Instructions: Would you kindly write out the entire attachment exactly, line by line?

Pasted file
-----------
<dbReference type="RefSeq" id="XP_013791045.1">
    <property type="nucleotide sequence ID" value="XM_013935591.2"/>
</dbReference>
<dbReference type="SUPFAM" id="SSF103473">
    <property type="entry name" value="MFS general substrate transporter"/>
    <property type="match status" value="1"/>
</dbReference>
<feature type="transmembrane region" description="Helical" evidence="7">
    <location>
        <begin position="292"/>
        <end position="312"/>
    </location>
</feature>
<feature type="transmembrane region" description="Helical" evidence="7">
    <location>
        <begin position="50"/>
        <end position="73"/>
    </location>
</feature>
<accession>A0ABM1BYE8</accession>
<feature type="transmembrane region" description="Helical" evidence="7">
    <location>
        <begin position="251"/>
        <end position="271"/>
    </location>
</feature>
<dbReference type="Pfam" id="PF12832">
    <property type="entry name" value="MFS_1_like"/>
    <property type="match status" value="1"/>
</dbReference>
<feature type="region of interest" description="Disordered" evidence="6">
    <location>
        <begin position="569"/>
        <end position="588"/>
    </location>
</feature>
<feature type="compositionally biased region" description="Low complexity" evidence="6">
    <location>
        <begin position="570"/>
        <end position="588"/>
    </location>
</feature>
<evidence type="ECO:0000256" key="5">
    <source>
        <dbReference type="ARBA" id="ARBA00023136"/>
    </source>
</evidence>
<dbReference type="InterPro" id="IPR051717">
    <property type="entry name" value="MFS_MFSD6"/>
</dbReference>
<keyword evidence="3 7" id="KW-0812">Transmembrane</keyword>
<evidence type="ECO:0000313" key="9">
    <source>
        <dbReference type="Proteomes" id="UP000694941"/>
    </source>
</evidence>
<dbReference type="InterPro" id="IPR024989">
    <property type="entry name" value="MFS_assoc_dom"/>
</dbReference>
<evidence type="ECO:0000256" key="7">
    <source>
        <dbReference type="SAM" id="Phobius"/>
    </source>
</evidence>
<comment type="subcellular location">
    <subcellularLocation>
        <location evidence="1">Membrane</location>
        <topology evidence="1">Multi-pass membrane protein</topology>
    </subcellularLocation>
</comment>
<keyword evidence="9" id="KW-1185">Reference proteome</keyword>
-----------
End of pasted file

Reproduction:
<dbReference type="RefSeq" id="XP_013791045.1">
    <property type="nucleotide sequence ID" value="XM_013935591.2"/>
</dbReference>
<dbReference type="SUPFAM" id="SSF103473">
    <property type="entry name" value="MFS general substrate transporter"/>
    <property type="match status" value="1"/>
</dbReference>
<feature type="transmembrane region" description="Helical" evidence="7">
    <location>
        <begin position="292"/>
        <end position="312"/>
    </location>
</feature>
<feature type="transmembrane region" description="Helical" evidence="7">
    <location>
        <begin position="50"/>
        <end position="73"/>
    </location>
</feature>
<accession>A0ABM1BYE8</accession>
<feature type="transmembrane region" description="Helical" evidence="7">
    <location>
        <begin position="251"/>
        <end position="271"/>
    </location>
</feature>
<dbReference type="Pfam" id="PF12832">
    <property type="entry name" value="MFS_1_like"/>
    <property type="match status" value="1"/>
</dbReference>
<feature type="region of interest" description="Disordered" evidence="6">
    <location>
        <begin position="569"/>
        <end position="588"/>
    </location>
</feature>
<feature type="compositionally biased region" description="Low complexity" evidence="6">
    <location>
        <begin position="570"/>
        <end position="588"/>
    </location>
</feature>
<evidence type="ECO:0000256" key="5">
    <source>
        <dbReference type="ARBA" id="ARBA00023136"/>
    </source>
</evidence>
<dbReference type="InterPro" id="IPR051717">
    <property type="entry name" value="MFS_MFSD6"/>
</dbReference>
<keyword evidence="3 7" id="KW-0812">Transmembrane</keyword>
<evidence type="ECO:0000313" key="9">
    <source>
        <dbReference type="Proteomes" id="UP000694941"/>
    </source>
</evidence>
<dbReference type="InterPro" id="IPR024989">
    <property type="entry name" value="MFS_assoc_dom"/>
</dbReference>
<evidence type="ECO:0000256" key="7">
    <source>
        <dbReference type="SAM" id="Phobius"/>
    </source>
</evidence>
<comment type="subcellular location">
    <subcellularLocation>
        <location evidence="1">Membrane</location>
        <topology evidence="1">Multi-pass membrane protein</topology>
    </subcellularLocation>
</comment>
<keyword evidence="9" id="KW-1185">Reference proteome</keyword>